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Economics news and analysis from The Nation

  • June 1, 2006

    Galbraith Remembered

    At a memorial service for John Kenneth Galbraith at Harvard University's Memorial Church, economist and biographer Richard Parker eulogized an extraordinary man.

    Richard Parker

  • May 17, 2006

    Inequality Counts

    The relentless reduction of taxes on the wealthy has created a profound inequality between the very rich and the bottom half of American society, affecting every aspect of daily life.

    Leon Friedman

  • May 4, 2006

    J.K. Galbraith and the Forks in the Road

    While John Kenneth Galbraith was good at pointing out the failures of the free enterprise system, he could never overcome the play-to-win mentality of American capitalism.

    Alexander Cockburn

  • May 4, 2006

    John Kenneth Galbraith

    Longtime Nation Associate John Kenneth Galbraith is best remembered not only as a New Dealer, old-line liberal or Keynesian economist but as a contrarian and independent thinker.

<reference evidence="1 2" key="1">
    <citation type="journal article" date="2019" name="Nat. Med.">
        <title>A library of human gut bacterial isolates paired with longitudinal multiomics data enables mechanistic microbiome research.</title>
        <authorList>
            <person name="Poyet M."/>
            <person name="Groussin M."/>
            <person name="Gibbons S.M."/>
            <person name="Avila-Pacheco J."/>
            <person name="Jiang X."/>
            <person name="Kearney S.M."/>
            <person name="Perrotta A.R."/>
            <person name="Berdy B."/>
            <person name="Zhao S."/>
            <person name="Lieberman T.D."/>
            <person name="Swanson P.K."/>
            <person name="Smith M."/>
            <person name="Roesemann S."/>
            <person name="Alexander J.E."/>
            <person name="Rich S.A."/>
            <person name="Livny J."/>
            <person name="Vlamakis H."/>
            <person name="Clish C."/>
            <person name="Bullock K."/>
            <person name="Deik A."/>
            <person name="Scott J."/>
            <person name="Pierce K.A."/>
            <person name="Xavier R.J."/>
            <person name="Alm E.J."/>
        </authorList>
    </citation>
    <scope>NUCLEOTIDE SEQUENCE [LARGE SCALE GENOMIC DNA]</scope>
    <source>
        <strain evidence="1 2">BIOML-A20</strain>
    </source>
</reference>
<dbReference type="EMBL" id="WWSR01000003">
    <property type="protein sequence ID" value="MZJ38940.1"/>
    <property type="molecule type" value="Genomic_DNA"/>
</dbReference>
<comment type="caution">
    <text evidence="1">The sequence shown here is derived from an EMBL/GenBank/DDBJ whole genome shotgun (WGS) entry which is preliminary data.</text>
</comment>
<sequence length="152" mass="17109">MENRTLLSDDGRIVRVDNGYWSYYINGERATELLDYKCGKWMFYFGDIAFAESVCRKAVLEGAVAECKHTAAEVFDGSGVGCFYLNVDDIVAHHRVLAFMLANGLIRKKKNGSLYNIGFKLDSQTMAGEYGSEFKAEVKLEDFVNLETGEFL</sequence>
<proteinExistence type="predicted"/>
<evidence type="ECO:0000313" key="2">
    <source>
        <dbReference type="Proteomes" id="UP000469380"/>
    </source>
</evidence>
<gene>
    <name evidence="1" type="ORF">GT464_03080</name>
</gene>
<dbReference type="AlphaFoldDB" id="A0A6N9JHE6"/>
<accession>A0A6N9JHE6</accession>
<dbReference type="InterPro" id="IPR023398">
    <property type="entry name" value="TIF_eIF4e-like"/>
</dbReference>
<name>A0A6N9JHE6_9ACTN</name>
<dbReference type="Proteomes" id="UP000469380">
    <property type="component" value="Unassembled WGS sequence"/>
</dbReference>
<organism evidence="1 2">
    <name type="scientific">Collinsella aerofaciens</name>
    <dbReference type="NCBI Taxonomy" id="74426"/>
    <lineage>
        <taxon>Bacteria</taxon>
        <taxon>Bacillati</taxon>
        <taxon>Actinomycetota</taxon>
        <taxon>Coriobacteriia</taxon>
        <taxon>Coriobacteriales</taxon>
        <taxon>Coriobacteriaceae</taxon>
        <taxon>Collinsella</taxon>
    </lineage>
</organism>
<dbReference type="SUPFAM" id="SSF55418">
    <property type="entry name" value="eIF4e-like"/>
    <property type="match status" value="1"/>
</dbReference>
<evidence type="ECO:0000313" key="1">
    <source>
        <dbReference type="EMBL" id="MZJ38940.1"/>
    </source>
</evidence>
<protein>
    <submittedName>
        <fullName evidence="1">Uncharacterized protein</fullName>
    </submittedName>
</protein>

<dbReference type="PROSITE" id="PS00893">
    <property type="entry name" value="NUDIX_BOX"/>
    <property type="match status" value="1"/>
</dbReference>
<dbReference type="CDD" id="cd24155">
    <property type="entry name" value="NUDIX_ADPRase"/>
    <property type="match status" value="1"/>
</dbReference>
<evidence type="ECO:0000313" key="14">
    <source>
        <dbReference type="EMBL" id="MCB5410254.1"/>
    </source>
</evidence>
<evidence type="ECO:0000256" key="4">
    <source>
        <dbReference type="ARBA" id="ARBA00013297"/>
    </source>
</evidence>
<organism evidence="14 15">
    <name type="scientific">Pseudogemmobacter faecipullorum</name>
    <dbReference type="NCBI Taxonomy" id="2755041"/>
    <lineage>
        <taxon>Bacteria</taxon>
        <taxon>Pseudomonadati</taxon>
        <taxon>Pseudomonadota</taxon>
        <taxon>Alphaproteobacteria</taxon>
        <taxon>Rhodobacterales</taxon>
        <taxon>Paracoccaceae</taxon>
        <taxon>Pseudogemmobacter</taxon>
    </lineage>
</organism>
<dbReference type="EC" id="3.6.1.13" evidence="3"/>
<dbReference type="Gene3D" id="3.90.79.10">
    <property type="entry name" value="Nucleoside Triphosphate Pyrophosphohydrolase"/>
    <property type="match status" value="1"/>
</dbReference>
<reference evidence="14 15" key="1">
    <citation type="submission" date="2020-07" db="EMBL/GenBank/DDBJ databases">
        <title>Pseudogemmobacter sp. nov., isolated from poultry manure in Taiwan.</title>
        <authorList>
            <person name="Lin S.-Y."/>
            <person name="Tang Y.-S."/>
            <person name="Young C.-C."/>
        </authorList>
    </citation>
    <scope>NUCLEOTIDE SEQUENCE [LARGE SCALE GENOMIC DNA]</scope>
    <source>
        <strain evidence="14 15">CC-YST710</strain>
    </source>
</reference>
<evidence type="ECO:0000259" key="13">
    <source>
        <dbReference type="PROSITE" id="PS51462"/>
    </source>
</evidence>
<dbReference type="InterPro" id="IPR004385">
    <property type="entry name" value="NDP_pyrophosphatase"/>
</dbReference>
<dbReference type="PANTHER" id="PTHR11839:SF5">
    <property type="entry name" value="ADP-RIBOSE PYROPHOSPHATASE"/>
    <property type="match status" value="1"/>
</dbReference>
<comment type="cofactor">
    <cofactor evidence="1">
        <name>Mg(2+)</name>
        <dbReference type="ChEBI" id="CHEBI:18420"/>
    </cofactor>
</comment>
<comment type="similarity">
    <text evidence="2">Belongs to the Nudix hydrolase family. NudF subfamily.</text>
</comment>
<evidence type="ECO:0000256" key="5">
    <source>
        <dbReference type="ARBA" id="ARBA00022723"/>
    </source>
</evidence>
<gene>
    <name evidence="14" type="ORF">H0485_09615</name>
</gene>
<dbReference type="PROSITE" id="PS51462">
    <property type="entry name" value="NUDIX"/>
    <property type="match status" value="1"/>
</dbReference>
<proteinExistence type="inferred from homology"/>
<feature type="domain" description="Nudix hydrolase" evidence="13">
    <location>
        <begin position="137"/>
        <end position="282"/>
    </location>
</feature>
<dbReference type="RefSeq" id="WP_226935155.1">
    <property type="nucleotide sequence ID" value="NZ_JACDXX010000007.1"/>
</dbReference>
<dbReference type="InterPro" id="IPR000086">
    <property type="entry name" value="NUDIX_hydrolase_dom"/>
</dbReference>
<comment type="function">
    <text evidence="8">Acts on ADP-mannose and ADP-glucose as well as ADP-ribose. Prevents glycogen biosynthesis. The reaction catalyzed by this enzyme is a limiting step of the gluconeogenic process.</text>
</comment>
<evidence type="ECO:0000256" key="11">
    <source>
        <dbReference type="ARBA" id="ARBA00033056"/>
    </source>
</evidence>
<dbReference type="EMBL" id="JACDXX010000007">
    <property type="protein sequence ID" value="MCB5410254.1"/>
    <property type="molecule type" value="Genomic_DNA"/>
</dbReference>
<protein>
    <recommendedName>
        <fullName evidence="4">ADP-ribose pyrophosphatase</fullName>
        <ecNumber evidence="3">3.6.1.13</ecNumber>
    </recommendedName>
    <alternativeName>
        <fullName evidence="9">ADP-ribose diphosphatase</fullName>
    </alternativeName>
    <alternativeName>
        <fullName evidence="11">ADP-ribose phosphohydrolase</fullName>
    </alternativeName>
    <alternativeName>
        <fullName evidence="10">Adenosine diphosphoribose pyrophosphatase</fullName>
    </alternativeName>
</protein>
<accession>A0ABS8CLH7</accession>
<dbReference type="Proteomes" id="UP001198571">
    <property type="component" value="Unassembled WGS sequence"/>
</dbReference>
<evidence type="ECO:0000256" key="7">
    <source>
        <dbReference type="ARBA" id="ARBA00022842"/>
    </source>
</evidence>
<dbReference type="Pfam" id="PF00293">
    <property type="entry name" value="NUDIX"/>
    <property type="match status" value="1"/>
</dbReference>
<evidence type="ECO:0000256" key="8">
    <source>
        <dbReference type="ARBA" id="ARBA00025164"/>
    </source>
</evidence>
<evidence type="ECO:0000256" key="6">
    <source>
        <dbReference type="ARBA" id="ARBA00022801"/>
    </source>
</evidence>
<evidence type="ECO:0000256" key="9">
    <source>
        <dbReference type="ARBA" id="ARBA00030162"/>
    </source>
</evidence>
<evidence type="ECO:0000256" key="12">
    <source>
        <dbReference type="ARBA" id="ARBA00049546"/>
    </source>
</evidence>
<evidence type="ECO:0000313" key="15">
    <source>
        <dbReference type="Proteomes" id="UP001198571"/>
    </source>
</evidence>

The Editors

  • April 17, 2006

    Tax Refund Scheme Targets the Working Poor

    Corporate tax preparers like H&R Block continue to target taxpayers hungry for rapid refunds with questionable loans.

    Bernice Yeung


  • March 23, 2006

    Giving Americans a Raise

    The massive number of Americans who support raising the minimum wage should spur Congress to action.

    Katrina vanden Heuvel and Sam Graham-Felsen

  • March 8, 2006

    A Moral Economy

    Progresssives must articulate a vision of a moral economy and a benevolent community that challenges the rhetoric of market fundamentalism.

    Fred Block

  • March 2, 2006

    Perfect Knowledge, Perfect Ignorance

    The Dubai flap is no surprise, considering Bush always promised to run America like a corporation--even if the corporation is Enron.

    Patricia J. Williams

  • March 2, 2006

    Fearmongering on Dubai

    Democrats should see the panic over the DP World deal as an opportunity for a nervy rudder-turn and challenge the obsessive secrecy and toxic premises of Bush's national security policy.

    The Editors

  • March 1, 2006

    CAFTA’s Corpse Revived

    CAFTA, once presumed dead, is alive and functioning, thanks to White House political sorcery. But a backlash is looming in the United States and abroad.

    Mark Engler